"On Distinctions between Classical and Modern Rhetoric" by Andrea A. Lunsford and Lisa S. Ede

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Abstract taken from the Education Resources Information Center:

The emergence of a modern or "new" rhetoric has been characterized by its attempt both to recover and reexamine the concepts of classical rhetoric and to define itself against that classical tradition. The distinctions that are persistently drawn between classical and modern rhetoric fall under four related heads: images of man and society, logical argument, speaker-audience relationship, and persuasion versus communication. The first two distinctions, which view the classical image of man as a rational being and the logical proofs as supreme, discount classical rhetoric as too rationalistic. The latter two, which present the speaker-audience relationship in classical rhetoric as antagonistic and unidirectional and its goal as persuasion, discount classical rhetoric as being too dependent upon emotional manipulation and coercion. These distinctions reflect two major problems: (1) a failure to relate Aristotle's "Rhetoric" to the rest of his philosophy, and (2) serious, persistent misunderstandings about the nature and function of the "pisteis" and of the "enthymeme" in Aristotelian rhetoric (For "pisteis" and "enthymeme" see Glossary).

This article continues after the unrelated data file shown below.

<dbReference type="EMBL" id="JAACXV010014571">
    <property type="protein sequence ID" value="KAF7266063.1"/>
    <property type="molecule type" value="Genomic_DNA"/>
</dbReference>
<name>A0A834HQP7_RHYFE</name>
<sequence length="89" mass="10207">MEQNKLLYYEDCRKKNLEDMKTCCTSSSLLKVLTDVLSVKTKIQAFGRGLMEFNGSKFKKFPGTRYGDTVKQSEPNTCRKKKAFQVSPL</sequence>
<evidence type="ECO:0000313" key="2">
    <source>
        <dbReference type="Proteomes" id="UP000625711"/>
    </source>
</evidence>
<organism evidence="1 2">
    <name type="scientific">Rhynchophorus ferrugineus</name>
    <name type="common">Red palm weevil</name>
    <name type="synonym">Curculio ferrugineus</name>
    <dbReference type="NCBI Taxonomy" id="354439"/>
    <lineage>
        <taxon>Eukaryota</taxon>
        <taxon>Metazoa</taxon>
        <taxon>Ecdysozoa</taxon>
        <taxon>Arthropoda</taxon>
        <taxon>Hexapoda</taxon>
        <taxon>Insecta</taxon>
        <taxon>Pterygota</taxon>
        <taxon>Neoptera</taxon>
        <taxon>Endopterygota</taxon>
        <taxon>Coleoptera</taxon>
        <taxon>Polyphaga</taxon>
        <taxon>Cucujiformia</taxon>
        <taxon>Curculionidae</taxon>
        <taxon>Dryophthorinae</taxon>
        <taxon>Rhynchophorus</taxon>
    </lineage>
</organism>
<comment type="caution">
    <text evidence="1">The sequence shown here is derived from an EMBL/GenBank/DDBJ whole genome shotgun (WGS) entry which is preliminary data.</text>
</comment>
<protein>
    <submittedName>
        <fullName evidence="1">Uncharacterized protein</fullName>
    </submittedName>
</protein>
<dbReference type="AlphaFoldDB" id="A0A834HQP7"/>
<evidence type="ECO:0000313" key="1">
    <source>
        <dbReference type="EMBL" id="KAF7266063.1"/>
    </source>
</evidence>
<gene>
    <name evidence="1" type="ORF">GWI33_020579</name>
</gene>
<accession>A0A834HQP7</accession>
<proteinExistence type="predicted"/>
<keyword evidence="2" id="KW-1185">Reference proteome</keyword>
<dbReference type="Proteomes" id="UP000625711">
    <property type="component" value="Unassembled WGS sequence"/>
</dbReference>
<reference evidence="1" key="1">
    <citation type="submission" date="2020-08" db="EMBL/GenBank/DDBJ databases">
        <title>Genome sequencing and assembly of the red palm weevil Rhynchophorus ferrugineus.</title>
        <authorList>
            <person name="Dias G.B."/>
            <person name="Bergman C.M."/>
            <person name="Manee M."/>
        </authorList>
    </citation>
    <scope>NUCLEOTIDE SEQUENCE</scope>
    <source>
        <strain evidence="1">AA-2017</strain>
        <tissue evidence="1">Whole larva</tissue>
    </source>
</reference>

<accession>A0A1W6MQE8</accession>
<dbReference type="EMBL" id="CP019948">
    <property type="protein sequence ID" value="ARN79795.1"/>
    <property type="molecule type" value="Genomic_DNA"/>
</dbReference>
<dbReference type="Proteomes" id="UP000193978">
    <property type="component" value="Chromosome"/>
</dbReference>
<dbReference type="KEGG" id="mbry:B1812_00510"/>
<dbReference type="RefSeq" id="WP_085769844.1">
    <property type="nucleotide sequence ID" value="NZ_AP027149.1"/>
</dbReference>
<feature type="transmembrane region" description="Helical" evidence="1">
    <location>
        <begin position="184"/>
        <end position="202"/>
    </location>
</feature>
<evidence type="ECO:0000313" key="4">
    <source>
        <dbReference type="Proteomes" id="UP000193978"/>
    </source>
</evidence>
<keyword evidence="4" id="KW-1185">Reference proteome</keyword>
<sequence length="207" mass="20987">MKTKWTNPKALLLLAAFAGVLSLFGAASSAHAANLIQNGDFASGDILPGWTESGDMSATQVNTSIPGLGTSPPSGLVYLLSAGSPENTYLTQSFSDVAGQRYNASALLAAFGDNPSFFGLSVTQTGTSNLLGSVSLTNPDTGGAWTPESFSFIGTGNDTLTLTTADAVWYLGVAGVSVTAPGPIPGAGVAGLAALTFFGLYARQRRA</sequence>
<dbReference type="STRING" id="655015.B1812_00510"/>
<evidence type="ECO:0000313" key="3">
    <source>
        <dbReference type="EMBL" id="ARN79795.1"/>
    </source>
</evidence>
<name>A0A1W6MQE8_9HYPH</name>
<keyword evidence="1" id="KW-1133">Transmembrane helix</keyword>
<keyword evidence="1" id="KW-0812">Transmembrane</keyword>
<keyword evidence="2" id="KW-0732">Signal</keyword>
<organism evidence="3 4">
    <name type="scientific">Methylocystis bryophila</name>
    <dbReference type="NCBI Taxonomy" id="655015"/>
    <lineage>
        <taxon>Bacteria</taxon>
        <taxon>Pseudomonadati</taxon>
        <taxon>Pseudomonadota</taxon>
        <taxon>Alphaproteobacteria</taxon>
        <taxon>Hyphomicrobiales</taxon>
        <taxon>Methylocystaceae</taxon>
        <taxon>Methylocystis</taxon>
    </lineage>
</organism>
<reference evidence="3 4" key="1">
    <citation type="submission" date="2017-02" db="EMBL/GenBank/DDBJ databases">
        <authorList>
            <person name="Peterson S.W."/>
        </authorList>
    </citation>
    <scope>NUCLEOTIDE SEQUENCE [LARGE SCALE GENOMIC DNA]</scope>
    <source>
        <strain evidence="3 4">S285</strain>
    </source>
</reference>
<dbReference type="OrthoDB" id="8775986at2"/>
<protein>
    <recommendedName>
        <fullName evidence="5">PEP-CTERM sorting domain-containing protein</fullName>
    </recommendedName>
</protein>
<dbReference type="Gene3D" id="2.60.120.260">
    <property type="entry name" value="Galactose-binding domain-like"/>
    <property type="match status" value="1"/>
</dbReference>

A much more accurate way to describe Aristotle's concept of the goal of rhetoric is as an interactive means of discovering meaning through language. Such an approach demands that rhetoric be reinstated at the center of the curriculum, as the art of using language in the creation--and sharing--of knowledge and belief. One way to begin this task is by eschewing the false distinctions that have been drawn between classical and modern rhetoric and by building instead on their powerful similarities. (HOD)

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Andrea A. Lunsford & Lisa S. Ede


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